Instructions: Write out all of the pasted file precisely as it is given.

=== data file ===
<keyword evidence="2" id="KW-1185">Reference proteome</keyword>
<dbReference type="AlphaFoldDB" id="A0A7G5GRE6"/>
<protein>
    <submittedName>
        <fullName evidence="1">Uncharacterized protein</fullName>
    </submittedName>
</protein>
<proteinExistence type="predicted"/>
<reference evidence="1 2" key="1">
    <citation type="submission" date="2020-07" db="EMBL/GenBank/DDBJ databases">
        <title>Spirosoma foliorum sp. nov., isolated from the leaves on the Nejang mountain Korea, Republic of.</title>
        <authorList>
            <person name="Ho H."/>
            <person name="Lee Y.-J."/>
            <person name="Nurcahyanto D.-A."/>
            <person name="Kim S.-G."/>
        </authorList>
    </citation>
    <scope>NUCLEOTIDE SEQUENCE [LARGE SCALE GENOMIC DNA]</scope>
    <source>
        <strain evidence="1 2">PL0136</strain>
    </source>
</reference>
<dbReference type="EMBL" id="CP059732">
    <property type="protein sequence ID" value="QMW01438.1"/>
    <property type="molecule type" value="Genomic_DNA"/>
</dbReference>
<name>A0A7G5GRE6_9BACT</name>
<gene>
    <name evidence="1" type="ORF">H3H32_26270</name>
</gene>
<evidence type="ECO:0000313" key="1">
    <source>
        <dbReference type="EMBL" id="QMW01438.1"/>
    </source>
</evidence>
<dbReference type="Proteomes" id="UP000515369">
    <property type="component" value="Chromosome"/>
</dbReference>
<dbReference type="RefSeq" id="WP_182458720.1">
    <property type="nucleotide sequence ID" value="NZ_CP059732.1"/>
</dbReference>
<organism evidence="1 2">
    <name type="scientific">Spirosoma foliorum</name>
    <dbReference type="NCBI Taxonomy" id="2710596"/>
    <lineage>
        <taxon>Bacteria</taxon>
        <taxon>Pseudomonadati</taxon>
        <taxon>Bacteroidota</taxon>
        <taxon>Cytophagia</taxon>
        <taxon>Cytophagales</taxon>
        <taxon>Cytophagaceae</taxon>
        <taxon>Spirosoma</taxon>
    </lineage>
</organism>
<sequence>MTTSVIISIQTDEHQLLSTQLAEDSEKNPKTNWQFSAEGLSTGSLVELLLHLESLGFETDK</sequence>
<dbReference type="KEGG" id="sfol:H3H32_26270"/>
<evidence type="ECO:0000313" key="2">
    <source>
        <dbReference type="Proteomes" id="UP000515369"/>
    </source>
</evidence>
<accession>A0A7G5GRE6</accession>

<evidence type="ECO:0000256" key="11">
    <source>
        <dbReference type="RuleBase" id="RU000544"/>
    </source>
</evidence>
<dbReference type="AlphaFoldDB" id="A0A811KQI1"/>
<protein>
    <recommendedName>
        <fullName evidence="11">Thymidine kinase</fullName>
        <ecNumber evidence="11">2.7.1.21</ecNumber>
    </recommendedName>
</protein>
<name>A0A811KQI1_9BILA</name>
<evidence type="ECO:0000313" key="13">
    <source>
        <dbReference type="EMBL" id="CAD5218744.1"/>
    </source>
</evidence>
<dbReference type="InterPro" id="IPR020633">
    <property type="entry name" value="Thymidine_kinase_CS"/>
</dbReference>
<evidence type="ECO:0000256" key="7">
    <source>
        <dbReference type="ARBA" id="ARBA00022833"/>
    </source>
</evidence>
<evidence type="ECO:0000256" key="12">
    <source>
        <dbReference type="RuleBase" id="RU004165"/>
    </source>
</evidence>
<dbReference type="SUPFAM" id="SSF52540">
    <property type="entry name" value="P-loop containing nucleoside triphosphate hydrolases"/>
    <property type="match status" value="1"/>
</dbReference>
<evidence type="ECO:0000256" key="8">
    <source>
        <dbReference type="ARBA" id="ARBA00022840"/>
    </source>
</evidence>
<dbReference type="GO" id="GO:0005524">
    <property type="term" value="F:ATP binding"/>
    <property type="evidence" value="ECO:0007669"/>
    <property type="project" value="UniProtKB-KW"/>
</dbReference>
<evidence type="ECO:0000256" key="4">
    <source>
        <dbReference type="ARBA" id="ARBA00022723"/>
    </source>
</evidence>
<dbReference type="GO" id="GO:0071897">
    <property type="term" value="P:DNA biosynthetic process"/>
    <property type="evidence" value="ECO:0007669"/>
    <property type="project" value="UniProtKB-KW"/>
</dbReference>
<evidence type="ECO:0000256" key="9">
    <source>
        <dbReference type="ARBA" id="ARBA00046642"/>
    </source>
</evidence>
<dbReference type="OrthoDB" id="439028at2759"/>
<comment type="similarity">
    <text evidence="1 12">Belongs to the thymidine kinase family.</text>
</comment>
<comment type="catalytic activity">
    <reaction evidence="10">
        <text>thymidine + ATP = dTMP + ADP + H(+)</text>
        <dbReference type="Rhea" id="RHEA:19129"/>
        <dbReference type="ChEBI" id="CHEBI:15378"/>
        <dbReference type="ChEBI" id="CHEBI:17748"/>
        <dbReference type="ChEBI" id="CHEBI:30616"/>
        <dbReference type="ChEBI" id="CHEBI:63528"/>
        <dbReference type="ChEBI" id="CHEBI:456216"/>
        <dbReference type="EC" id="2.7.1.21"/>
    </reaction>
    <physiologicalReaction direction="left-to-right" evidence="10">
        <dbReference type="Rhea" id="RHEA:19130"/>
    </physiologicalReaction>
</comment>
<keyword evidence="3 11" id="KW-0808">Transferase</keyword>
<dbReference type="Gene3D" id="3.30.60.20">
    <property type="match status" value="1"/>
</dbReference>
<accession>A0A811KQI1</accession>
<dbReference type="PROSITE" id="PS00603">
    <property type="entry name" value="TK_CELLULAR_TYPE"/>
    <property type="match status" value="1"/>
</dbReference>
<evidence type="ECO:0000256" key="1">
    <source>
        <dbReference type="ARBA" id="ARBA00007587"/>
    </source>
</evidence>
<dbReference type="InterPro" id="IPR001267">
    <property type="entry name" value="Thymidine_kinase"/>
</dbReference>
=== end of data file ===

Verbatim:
<keyword evidence="2" id="KW-1185">Reference proteome</keyword>
<dbReference type="AlphaFoldDB" id="A0A7G5GRE6"/>
<protein>
    <submittedName>
        <fullName evidence="1">Uncharacterized protein</fullName>
    </submittedName>
</protein>
<proteinExistence type="predicted"/>
<reference evidence="1 2" key="1">
    <citation type="submission" date="2020-07" db="EMBL/GenBank/DDBJ databases">
        <title>Spirosoma foliorum sp. nov., isolated from the leaves on the Nejang mountain Korea, Republic of.</title>
        <authorList>
            <person name="Ho H."/>
            <person name="Lee Y.-J."/>
            <person name="Nurcahyanto D.-A."/>
            <person name="Kim S.-G."/>
        </authorList>
    </citation>
    <scope>NUCLEOTIDE SEQUENCE [LARGE SCALE GENOMIC DNA]</scope>
    <source>
        <strain evidence="1 2">PL0136</strain>
    </source>
</reference>
<dbReference type="EMBL" id="CP059732">
    <property type="protein sequence ID" value="QMW01438.1"/>
    <property type="molecule type" value="Genomic_DNA"/>
</dbReference>
<name>A0A7G5GRE6_9BACT</name>
<gene>
    <name evidence="1" type="ORF">H3H32_26270</name>
</gene>
<evidence type="ECO:0000313" key="1">
    <source>
        <dbReference type="EMBL" id="QMW01438.1"/>
    </source>
</evidence>
<dbReference type="Proteomes" id="UP000515369">
    <property type="component" value="Chromosome"/>
</dbReference>
<dbReference type="RefSeq" id="WP_182458720.1">
    <property type="nucleotide sequence ID" value="NZ_CP059732.1"/>
</dbReference>
<organism evidence="1 2">
    <name type="scientific">Spirosoma foliorum</name>
    <dbReference type="NCBI Taxonomy" id="2710596"/>
    <lineage>
        <taxon>Bacteria</taxon>
        <taxon>Pseudomonadati</taxon>
        <taxon>Bacteroidota</taxon>
        <taxon>Cytophagia</taxon>
        <taxon>Cytophagales</taxon>
        <taxon>Cytophagaceae</taxon>
        <taxon>Spirosoma</taxon>
    </lineage>
</organism>
<sequence>MTTSVIISIQTDEHQLLSTQLAEDSEKNPKTNWQFSAEGLSTGSLVELLLHLESLGFETDK</sequence>
<dbReference type="KEGG" id="sfol:H3H32_26270"/>
<evidence type="ECO:0000313" key="2">
    <source>
        <dbReference type="Proteomes" id="UP000515369"/>
    </source>
</evidence>
<accession>A0A7G5GRE6</accession>

<evidence type="ECO:0000256" key="11">
    <source>
        <dbReference type="RuleBase" id="RU000544"/>
    </source>
</evidence>
<dbReference type="AlphaFoldDB" id="A0A811KQI1"/>
<protein>
    <recommendedName>
        <fullName evidence="11">Thymidine kinase</fullName>
        <ecNumber evidence="11">2.7.1.21</ecNumber>
    </recommendedName>
</protein>
<name>A0A811KQI1_9BILA</name>
<evidence type="ECO:0000313" key="13">
    <source>
        <dbReference type="EMBL" id="CAD5218744.1"/>
    </source>
</evidence>
<dbReference type="InterPro" id="IPR020633">
    <property type="entry name" value="Thymidine_kinase_CS"/>
</dbReference>
<evidence type="ECO:0000256" key="7">
    <source>
        <dbReference type="ARBA" id="ARBA00022833"/>
    </source>
</evidence>
<evidence type="ECO:0000256" key="12">
    <source>
        <dbReference type="RuleBase" id="RU004165"/>
    </source>
</evidence>
<dbReference type="SUPFAM" id="SSF52540">
    <property type="entry name" value="P-loop containing nucleoside triphosphate hydrolases"/>
    <property type="match status" value="1"/>
</dbReference>
<evidence type="ECO:0000256" key="8">
    <source>
        <dbReference type="ARBA" id="ARBA00022840"/>
    </source>
</evidence>
<dbReference type="GO" id="GO:0005524">
    <property type="term" value="F:ATP binding"/>
    <property type="evidence" value="ECO:0007669"/>
    <property type="project" value="UniProtKB-KW"/>
</dbReference>
<evidence type="ECO:0000256" key="4">
    <source>
        <dbReference type="ARBA" id="ARBA00022723"/>
    </source>
</evidence>
<dbReference type="GO" id="GO:0071897">
    <property type="term" value="P:DNA biosynthetic process"/>
    <property type="evidence" value="ECO:0007669"/>
    <property type="project" value="UniProtKB-KW"/>
</dbReference>
<evidence type="ECO:0000256" key="9">
    <source>
        <dbReference type="ARBA" id="ARBA00046642"/>
    </source>
</evidence>
<dbReference type="OrthoDB" id="439028at2759"/>
<comment type="similarity">
    <text evidence="1 12">Belongs to the thymidine kinase family.</text>
</comment>
<comment type="catalytic activity">
    <reaction evidence="10">
        <text>thymidine + ATP = dTMP + ADP + H(+)</text>
        <dbReference type="Rhea" id="RHEA:19129"/>
        <dbReference type="ChEBI" id="CHEBI:15378"/>
        <dbReference type="ChEBI" id="CHEBI:17748"/>
        <dbReference type="ChEBI" id="CHEBI:30616"/>
        <dbReference type="ChEBI" id="CHEBI:63528"/>
        <dbReference type="ChEBI" id="CHEBI:456216"/>
        <dbReference type="EC" id="2.7.1.21"/>
    </reaction>
    <physiologicalReaction direction="left-to-right" evidence="10">
        <dbReference type="Rhea" id="RHEA:19130"/>
    </physiologicalReaction>
</comment>
<keyword evidence="3 11" id="KW-0808">Transferase</keyword>
<dbReference type="Gene3D" id="3.30.60.20">
    <property type="match status" value="1"/>
</dbReference>
<accession>A0A811KQI1</accession>
<dbReference type="PROSITE" id="PS00603">
    <property type="entry name" value="TK_CELLULAR_TYPE"/>
    <property type="match status" value="1"/>
</dbReference>
<evidence type="ECO:0000256" key="1">
    <source>
        <dbReference type="ARBA" id="ARBA00007587"/>
    </source>
</evidence>
<dbReference type="InterPro" id="IPR001267">
    <property type="entry name" value="Thymidine_kinase"/>
</dbReference>